Give us a reading on the 1202


As you can see, there are no chicks landing on the Moon.

ntodd

November 25, 2016 in Mars, Bitches!, Soaking In Patriarchy | Permalink | Comments (0)

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Patriarchy In Space

Just catching up on this week's news:

President Obama awarded his last Presidential Medal of Freedom — the highest US honor given to a civilian — in a packed ceremony on Tuesday, according to The New York Times. Margaret Hamilton, the woman behind the onboard flight software for NASA Apollo lunar modules and command modules, was among the 21 recipients.

Hamilton, who invented the term “software engineer,” began her career as a computer programmer at MIT in the 1960s. In August 1961, NASA issued a contract to MIT to design the spacecraft’s guidance and navigational system. Hamilton presided over the in-flight software group, which included overseeing the alarm system that would give a warning when the computer was overloaded, but at the same time allowed it to switch its focus to critical tasks and stop doing non-critical tasks.

This alarm system proved to be crucial in the moments leading up to Buzz Aldrin and Neil Armstrong’s Moon landing when it rang due to a faulty radar. But it allowed Aldrin and Armstrong to continue with the landing as the computer informed the crew that it was shedding its less-important functions to focus on steering the engine during the spacecraft’s descent.

During the award ceremony, Obama said Hamilton represents “that generation of unsung women who helped send humankind into space.”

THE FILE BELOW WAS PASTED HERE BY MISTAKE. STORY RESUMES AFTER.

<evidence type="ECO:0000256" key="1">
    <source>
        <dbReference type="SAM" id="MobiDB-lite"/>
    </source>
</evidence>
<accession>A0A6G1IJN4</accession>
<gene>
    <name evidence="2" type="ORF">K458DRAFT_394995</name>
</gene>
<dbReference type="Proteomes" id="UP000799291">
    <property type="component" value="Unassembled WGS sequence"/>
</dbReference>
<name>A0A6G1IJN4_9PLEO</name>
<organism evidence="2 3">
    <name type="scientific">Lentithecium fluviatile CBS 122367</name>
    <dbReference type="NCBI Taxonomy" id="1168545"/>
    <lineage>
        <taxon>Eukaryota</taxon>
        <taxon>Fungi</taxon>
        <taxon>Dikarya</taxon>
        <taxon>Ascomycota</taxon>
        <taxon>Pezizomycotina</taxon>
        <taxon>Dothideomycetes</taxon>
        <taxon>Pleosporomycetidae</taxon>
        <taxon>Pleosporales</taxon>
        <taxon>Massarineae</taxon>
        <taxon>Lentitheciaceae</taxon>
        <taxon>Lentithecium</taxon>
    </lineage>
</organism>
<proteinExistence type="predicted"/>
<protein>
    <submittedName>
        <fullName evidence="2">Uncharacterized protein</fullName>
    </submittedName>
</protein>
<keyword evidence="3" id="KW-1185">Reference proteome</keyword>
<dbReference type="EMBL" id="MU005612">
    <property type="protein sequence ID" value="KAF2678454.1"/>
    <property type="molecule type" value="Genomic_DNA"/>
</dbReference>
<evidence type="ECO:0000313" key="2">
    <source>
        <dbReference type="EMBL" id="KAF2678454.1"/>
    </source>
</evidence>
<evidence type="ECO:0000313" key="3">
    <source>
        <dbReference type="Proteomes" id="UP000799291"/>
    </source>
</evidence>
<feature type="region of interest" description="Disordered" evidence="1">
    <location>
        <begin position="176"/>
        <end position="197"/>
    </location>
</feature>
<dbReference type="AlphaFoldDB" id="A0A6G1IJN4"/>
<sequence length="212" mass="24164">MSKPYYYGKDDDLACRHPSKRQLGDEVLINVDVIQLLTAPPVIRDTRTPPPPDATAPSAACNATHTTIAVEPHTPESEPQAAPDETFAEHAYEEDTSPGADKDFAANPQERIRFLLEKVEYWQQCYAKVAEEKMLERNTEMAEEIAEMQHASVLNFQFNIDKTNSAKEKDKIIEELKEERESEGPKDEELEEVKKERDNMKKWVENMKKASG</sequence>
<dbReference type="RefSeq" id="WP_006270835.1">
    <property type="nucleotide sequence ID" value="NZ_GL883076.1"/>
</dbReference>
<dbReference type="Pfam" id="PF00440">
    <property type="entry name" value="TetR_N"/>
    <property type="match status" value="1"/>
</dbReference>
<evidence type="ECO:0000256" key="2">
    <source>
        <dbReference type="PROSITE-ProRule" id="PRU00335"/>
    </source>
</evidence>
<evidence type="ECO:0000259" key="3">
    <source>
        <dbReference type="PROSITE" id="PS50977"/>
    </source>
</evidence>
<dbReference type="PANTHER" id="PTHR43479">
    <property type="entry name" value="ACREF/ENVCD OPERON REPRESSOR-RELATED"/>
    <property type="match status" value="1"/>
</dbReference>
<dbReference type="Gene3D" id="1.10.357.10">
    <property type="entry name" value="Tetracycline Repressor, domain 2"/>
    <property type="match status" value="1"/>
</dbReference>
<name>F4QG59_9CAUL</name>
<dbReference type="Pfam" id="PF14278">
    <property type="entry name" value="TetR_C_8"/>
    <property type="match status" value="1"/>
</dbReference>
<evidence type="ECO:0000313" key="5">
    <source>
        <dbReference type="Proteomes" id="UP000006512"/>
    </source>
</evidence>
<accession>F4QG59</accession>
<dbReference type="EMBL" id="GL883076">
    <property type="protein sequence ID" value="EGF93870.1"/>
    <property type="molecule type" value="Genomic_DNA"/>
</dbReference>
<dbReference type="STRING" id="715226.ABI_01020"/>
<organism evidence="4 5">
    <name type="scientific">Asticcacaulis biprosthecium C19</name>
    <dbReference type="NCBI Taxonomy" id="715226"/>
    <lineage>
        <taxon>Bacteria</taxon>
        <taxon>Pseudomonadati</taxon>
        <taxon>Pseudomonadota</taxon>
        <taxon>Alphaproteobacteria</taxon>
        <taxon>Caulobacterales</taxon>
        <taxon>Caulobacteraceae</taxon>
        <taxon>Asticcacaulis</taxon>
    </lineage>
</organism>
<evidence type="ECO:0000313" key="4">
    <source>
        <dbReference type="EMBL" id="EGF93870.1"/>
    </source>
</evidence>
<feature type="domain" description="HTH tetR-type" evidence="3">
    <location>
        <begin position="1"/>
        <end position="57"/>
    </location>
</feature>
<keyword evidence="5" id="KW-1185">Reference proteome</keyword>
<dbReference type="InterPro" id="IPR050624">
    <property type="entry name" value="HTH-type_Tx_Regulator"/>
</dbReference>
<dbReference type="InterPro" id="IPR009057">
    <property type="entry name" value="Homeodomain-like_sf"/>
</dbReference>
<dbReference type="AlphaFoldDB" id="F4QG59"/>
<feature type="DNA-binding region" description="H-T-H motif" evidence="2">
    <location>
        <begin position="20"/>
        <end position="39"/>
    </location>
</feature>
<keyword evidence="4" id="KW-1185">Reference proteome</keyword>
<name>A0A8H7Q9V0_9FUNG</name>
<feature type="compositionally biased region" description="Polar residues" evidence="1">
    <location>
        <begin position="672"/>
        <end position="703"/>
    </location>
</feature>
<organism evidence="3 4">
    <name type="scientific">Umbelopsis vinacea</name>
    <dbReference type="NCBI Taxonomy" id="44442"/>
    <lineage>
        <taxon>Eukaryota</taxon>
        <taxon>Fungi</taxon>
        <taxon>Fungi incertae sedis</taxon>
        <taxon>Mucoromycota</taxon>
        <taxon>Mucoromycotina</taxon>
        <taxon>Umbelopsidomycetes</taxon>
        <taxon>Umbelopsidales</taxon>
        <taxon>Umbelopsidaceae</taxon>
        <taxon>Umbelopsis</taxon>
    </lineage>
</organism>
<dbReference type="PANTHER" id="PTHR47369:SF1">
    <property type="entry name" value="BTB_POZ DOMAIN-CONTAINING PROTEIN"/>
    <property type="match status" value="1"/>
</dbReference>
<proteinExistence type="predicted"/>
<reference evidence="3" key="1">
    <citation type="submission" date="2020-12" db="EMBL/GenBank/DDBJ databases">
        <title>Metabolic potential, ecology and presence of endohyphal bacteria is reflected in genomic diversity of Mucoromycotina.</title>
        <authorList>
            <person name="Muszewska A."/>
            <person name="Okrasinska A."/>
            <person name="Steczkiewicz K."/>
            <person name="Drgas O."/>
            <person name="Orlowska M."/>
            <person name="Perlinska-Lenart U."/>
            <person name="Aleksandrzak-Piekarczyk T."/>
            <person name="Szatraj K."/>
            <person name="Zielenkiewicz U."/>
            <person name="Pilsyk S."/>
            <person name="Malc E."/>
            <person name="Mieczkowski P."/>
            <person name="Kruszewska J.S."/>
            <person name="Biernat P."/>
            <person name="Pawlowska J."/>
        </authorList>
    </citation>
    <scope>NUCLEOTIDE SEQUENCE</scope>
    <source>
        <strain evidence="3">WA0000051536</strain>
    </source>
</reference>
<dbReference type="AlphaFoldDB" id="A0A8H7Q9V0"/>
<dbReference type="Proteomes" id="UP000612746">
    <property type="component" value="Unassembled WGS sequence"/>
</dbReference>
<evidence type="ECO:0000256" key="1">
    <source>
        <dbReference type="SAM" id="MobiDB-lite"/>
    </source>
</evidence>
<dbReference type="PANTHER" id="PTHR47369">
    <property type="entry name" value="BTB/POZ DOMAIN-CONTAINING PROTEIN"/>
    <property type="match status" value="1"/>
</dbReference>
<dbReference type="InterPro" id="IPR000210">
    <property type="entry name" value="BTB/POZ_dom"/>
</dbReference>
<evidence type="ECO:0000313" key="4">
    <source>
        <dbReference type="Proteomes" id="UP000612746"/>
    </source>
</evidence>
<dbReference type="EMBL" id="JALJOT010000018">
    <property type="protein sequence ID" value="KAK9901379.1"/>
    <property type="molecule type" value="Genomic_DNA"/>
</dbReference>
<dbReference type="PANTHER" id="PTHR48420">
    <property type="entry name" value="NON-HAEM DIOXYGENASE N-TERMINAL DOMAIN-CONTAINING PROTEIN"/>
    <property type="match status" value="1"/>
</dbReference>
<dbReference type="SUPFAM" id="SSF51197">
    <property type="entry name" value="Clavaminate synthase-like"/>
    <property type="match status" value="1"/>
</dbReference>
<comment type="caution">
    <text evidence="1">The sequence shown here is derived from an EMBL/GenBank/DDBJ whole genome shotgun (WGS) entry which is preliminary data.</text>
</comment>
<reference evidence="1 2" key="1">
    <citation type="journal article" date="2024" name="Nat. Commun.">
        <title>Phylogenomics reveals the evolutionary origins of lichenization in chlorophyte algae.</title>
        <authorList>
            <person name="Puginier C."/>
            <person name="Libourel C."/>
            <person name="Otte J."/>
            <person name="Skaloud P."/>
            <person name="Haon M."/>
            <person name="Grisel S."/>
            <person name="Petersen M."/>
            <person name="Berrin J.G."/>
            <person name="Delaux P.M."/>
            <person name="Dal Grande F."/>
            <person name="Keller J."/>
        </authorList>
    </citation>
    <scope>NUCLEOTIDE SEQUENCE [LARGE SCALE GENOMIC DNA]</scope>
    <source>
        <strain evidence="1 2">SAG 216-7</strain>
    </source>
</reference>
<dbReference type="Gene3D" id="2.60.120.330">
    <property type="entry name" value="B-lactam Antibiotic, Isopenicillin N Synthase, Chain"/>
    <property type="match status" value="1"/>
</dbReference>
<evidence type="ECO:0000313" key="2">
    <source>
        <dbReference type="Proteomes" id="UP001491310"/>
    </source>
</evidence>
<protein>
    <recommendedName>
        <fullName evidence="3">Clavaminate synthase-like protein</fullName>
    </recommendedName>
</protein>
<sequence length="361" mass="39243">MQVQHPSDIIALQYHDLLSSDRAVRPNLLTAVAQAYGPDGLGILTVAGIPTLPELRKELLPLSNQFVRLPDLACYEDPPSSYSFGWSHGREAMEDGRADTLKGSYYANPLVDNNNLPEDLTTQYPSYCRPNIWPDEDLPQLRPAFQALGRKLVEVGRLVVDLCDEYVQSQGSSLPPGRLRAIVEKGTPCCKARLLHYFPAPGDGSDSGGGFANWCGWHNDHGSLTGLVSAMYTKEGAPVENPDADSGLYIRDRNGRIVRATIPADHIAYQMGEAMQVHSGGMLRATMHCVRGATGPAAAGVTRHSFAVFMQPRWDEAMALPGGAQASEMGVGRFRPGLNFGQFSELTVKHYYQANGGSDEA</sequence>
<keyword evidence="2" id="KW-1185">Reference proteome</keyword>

Unsung is an understatement.  In popular culture and history about the Apollo program, women are relegated to the Wives, some nurses...men are the heroes.  And I admit I didn't even realize that until recently.

ntodd

November 25, 2016 in Mars, Bitches!, Soaking In Patriarchy | Permalink | Comments (0)

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Tuesday, August 02, 2016

For There Is No Power But Of Trump

Cesspool seems to be a well-researched name:

James Edwards, host of The Political Cesspool, reflected on Chelsea Clinton’s speech at the Democratic National Convention and opined that Hillary Clinton could “not be the mother God wants you to be” because she was an “extremist radical, feminist.”

“So I’m sure that there is love between Hillary Clinton and her daughter, but I did not see the family and familial bonds out of the Clinton family that I saw from the Trump family,” he explained. “Does anyone really believe that Hillary Clinton and Bill Clinton sleep in the same room? Does anyone really believe that Hillary Clinton even sleeps with men?”

“Should Hillary Clinton be president of the United States?” Edwards asked his listeners, adding that “under God’s law, a woman should not even have dominion over her household.”

“There are natural roles and abilities that men and women have that are God-ordained and together, they are complementary of one another, and together, a man and a woman can raise a family,” the radio host insisted. “The husband is the ruler of the house under God’s law, and that’s the law that I abide by,”

Edwards went on to assert that the country would be “better” if women did not have the right to vote.